27 samples were accepted. For all accepted samples, total abundance was down 20%, and insect diversity was only down 14% from the median of past results. This amount of variation is normal even in unflooded conditions.
You can see all the results in the Spring 2013 River Roundup Report.
Current Watershed Health
In a nutshell, the health of the watershed as judged by our macroinvertebrate sampling is holding steady. Of the 59 sites that we monitor to judge this, 28 sites have had no statistically significant changes over time, and 6 sites are too new to make this judgment.
13 sites are declining, and these include locations on Chilson Creek, Davis Creek, east branch of Fleming Creek, the Huron River at Flat Rock, Norton Creek, and South Ore Creek. It should be pointed out, as it was after the 2012 Fall Roundup, that the majority (though not all) of the declining sites are in Livingston County.
12 sites are improving, including Boyden Creek, Horseshoe Creek, the main and west branches of Fleming Creek, Huron Creek, the Huron River in Ann Arbor and Ypsilanti, and several places on Mill Creek. The majority (though not all) of the improving sites are in Washtenaw County.
The rejected samples aren’t thrown away. They are placed into a separate database and flagged with the reason for their exclusion. Such data may prove useful in the future- for example, quantifying the effect of high flows on macroinvertebrate populations… as a way at getting at how climate change could be changing our watershed.
Let’s hope for a drier fall- but if it is wet and flooded again- we know how to deal with it!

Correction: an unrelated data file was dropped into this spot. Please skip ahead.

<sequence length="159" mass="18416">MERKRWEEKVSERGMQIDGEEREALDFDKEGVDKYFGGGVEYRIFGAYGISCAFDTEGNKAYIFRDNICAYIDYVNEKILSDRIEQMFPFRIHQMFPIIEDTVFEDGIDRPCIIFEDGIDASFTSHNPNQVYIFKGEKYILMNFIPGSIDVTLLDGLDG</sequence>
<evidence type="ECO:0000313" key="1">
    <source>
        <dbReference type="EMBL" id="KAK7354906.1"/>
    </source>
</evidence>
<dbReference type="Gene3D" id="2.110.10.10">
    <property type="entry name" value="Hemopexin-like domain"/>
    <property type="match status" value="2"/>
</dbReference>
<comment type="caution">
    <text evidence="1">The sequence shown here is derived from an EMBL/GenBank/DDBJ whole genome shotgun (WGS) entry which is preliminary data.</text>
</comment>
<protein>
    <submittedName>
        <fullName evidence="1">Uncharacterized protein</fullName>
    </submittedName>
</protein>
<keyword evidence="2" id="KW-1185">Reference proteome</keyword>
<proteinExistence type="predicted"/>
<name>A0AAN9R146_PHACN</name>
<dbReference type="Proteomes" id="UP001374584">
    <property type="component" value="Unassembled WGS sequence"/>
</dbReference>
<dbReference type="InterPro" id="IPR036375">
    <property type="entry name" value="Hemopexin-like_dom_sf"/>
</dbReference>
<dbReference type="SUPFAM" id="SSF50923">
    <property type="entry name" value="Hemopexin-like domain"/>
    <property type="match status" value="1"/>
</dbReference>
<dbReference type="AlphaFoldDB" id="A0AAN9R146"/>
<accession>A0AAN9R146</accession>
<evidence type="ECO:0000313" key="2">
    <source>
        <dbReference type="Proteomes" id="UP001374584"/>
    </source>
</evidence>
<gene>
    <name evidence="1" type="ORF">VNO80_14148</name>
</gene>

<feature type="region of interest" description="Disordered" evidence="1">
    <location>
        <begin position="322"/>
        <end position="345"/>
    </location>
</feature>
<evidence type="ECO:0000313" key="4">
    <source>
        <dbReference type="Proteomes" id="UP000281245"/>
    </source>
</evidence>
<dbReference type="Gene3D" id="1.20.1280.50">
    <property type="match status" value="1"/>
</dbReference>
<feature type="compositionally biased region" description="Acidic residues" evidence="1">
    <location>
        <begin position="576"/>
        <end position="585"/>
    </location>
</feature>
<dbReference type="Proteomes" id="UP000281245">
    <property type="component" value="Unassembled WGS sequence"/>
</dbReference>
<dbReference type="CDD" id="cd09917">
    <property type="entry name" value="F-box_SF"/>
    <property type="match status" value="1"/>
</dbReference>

Sadly, not a lot of good news has come across our desks over the past couple of weeks. Instead, we are hearing of major losses, or potential losses, in the gains we have made with our nation’s waters over the decades since the Clean Water Act. It is a signal that we cannot let up on our efforts to protect our freshwater, and the life it supports and the services it provides.
EPA Declares More than Half of US Rivers Unfit for Aquatic Life – A recently released report from the Environmental Protection Agency identified 55% of US rivers and stream are in poor condition for aquatic life. Major culprits include reduced riparian vegetation, phosphorus, nitrogen, mercury and bacteria. We are losing ground on our high quality rivers. Only 21% of US rivers qualified as “good biological condition compared to the 27% that fell into that category in the 2004 assessment. In the Huron, phosphorus is a big concern, as is bacterial pollution. Learn more about local water quality here or listen to a summary of our water quality monitoring results from 2012.
Judge ends federal court oversight of Detroit Water and Sewerage Department The utility responsible for delivering drinking water and treating wastewater for 4 million customers in Southeast Michigan has been under federal oversight for 35 years. Oversight will now move to the Michigan Department of Environmental Quality due to significant improvements in compliance with environmental regulations. The new State permit calls for additional improvements to the facility’s wastewater treatment operations.
Spring Rain, Then Foul Algae in Ailing Lake Erie The Huron’s receiving water, Lake Erie, is in trouble. Toxic algal blooms in the lake are getting worse causing problems for fish populations, tourism and beaches. The lake had seen vast improvements since the Clean Water Act helped halt industrial pollution. Now, we are losing ground primarily due to phosphorus pollution primarily from farming practices. Climate change and zebra mussels are also cited as contributing to the problem.